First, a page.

(BPT) – U.S. veterans are three times more likely than the general population to have chronic hepatitis C, a serious liver disease caused by a virus that affects about 3.5 million Americans. This increased risk, which is greatest for baby boomer veterans (born between 1945 and 1965), may be due in part to exposure to infected blood during combat. However, unlike some viral diseases, treatment of chronic hepatitis C can lead to cure of the infection. Cure means the virus is no longer detected in the blood when measured at least three months after treatment is completed.
Chronic hepatitis C has been called a “silent” disease because it slowly damages the liver, often without showing any symptoms, which makes it difficult to diagnose until after problems with the liver have already developed. About half of Americans with chronic hepatitis C, including many of our nation’s veterans, are unaware they are infected.
“It is important for veterans to understand their risk for chronic hepatitis C, because this infection can have serious consequences,” said Dr. Eric Lawitz, hepatologist at the Texas Liver Institute in San Antonio, Texas, and a U.S. veteran. “Chronic hepatitis C infection can eventually lead to serious liver damage, liver failure or liver cancer.”
People living with chronic hepatitis C may feel that there is a stigma around the disease, due to others’ misconception about how it is spread. But, there are many ways someone could come in contact with the virus. If you were born between 1945 and 1965, have received medical care with non-sterile intsruments, have body piercings or tattoos or are a current or past injection drug user, you are at risk. Anyone with one of these risk factors should ask a doctor to be tested.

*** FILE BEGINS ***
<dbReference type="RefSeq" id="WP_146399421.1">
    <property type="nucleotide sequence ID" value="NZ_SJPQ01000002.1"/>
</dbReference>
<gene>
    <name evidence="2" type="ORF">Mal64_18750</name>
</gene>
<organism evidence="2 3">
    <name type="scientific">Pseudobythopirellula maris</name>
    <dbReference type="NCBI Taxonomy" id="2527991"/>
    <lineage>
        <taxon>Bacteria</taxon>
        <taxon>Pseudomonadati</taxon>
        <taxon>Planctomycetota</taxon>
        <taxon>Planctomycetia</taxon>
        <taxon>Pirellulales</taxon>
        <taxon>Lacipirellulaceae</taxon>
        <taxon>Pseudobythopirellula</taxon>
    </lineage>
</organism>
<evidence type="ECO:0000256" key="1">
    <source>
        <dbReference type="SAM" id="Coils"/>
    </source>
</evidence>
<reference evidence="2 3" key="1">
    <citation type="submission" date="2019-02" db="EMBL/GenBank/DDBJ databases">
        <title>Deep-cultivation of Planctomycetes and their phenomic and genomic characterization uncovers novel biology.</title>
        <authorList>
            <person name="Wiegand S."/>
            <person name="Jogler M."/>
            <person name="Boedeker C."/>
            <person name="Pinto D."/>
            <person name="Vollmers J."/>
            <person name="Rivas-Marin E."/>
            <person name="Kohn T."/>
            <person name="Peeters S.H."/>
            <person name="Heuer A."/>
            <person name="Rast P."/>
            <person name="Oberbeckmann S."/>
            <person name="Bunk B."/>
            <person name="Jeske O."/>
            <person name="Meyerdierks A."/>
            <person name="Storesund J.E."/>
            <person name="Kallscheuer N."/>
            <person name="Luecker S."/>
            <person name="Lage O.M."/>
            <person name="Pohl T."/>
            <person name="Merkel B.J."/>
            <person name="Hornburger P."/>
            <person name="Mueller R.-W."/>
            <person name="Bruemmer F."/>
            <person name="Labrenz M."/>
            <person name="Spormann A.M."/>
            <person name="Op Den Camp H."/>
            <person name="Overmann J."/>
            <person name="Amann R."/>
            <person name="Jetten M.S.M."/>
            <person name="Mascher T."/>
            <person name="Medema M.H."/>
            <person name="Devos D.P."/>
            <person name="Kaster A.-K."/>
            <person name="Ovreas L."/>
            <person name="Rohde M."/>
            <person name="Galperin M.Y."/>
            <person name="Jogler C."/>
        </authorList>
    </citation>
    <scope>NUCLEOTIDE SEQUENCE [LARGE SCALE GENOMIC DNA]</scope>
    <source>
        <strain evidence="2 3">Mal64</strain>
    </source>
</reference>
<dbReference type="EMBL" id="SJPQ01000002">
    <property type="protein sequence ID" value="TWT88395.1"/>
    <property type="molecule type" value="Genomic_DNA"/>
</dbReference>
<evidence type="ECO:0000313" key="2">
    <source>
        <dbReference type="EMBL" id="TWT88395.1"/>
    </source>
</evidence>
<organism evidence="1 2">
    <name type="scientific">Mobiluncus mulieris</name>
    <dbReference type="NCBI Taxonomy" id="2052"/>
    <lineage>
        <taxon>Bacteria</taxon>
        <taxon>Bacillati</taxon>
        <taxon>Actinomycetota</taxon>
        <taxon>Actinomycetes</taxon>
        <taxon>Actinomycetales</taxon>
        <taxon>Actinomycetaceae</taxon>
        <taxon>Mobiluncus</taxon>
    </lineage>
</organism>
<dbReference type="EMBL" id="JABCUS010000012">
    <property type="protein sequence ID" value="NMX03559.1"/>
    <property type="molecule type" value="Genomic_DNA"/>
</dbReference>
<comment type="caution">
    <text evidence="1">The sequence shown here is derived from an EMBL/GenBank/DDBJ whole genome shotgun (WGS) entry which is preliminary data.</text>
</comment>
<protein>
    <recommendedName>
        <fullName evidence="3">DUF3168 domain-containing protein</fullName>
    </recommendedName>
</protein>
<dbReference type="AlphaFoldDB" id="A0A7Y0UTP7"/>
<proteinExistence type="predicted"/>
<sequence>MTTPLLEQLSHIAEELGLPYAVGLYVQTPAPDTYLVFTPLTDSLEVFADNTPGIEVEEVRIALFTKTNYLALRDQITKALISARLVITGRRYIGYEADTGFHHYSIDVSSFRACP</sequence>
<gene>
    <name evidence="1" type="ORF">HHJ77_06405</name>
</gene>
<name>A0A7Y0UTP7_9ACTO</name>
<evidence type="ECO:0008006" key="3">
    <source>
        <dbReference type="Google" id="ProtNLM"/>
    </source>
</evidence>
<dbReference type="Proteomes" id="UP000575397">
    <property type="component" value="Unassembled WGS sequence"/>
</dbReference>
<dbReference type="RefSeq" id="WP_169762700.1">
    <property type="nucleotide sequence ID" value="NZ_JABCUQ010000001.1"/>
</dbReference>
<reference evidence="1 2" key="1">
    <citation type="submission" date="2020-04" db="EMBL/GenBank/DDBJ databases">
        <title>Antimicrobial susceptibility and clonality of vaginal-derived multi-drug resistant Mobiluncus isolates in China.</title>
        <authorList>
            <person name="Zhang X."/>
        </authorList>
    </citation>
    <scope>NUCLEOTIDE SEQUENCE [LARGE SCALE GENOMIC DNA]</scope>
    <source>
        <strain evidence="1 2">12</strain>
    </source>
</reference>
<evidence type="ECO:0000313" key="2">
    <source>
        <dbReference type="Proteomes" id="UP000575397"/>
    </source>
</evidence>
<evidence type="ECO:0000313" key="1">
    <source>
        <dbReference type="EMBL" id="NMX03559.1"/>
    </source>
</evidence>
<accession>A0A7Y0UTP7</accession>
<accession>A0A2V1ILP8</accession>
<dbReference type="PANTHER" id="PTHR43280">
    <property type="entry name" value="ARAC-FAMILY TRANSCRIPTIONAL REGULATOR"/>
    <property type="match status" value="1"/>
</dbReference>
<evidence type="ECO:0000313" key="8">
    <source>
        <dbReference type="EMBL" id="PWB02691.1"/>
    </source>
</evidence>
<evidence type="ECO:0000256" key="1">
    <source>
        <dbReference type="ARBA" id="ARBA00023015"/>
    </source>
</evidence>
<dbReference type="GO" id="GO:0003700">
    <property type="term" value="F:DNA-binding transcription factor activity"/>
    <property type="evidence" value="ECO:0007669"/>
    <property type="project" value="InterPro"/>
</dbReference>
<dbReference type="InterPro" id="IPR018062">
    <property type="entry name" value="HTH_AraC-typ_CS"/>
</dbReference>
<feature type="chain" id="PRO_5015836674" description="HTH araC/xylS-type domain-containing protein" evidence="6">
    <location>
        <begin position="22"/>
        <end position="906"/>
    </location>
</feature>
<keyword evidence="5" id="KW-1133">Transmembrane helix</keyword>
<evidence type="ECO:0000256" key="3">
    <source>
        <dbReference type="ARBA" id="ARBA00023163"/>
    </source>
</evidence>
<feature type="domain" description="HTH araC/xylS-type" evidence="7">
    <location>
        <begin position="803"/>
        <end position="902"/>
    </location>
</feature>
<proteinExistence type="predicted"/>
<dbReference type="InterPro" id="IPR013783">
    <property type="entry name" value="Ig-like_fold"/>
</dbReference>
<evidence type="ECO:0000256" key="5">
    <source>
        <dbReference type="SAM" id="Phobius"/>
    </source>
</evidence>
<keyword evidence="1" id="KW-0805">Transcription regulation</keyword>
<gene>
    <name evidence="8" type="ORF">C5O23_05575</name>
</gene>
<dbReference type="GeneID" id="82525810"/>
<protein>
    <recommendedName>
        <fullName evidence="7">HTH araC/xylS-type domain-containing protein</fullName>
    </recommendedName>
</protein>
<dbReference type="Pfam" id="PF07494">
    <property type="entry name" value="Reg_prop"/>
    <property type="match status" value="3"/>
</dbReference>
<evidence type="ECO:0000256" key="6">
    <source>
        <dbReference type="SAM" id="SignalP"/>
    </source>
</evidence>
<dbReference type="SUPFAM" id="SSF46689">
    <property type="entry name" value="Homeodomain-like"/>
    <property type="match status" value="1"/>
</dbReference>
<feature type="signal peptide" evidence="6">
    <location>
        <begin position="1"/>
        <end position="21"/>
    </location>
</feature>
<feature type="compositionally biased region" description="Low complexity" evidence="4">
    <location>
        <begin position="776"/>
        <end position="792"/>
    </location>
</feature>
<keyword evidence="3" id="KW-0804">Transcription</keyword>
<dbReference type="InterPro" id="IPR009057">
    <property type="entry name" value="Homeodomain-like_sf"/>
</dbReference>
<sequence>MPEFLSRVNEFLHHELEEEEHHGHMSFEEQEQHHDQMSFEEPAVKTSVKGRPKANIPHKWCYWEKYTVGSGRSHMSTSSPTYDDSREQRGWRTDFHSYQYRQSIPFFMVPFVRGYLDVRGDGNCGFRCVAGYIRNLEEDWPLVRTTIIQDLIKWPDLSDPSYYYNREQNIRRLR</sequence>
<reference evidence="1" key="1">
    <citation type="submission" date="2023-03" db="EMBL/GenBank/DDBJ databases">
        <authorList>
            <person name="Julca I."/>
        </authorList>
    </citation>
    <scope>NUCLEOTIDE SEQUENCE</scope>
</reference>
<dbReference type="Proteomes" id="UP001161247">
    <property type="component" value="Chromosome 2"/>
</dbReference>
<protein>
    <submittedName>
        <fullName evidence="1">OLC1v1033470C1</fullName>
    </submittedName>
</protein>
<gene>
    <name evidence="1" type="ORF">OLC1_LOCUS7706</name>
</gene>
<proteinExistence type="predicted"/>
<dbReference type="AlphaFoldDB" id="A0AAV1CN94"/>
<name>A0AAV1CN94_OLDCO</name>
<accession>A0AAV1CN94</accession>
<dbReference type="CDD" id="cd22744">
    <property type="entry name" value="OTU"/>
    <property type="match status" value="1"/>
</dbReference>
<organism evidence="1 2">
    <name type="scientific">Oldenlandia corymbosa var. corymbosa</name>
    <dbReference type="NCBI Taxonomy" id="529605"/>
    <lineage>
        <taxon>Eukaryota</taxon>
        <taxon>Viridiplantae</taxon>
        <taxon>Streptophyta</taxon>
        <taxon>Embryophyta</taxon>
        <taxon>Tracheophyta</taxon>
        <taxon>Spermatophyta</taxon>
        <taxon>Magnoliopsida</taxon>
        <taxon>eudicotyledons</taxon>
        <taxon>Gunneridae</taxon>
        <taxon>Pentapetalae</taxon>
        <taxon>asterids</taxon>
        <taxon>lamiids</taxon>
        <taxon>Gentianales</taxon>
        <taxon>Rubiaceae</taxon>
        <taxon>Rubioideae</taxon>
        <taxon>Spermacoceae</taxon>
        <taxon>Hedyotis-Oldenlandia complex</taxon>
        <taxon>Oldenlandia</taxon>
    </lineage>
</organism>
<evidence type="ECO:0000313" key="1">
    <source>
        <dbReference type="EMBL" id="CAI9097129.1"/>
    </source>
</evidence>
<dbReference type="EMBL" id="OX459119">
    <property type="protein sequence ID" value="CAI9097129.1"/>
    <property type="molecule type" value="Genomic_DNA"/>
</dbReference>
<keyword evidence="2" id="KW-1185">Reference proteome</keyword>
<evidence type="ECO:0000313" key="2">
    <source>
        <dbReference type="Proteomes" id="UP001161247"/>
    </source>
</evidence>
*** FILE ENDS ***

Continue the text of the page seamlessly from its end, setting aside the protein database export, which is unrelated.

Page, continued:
Recent medical advancements have improved the chances of curing chronic hepatitis C infection. However, early diagnosis and medical care are needed to help protect patients from the consequences of living with the disease for many years. Screening for hepatitis C infection can be done with a simple blood test.
“We have made great strides in screening and treating patients with chronic hepatitis C,” said Dr. Lawitz. “However, every patient is unique so it is important to work with your healthcare provider to determine the most appropriate treatment plan.”
The U.S. Department of Veterans Affairs has recently taken significant steps in the fight against chronic hepatitis C. Last year, the VA expanded access to treatment for all appropriate veterans with chronic hepatitis C who are eligible for VA healthcare.
If you are a veteran, schedule an appointment to talk to your doctor about screening today. If you have been diagnosed with chronic hepatitis C infection, follow up with your doctor about treatment options.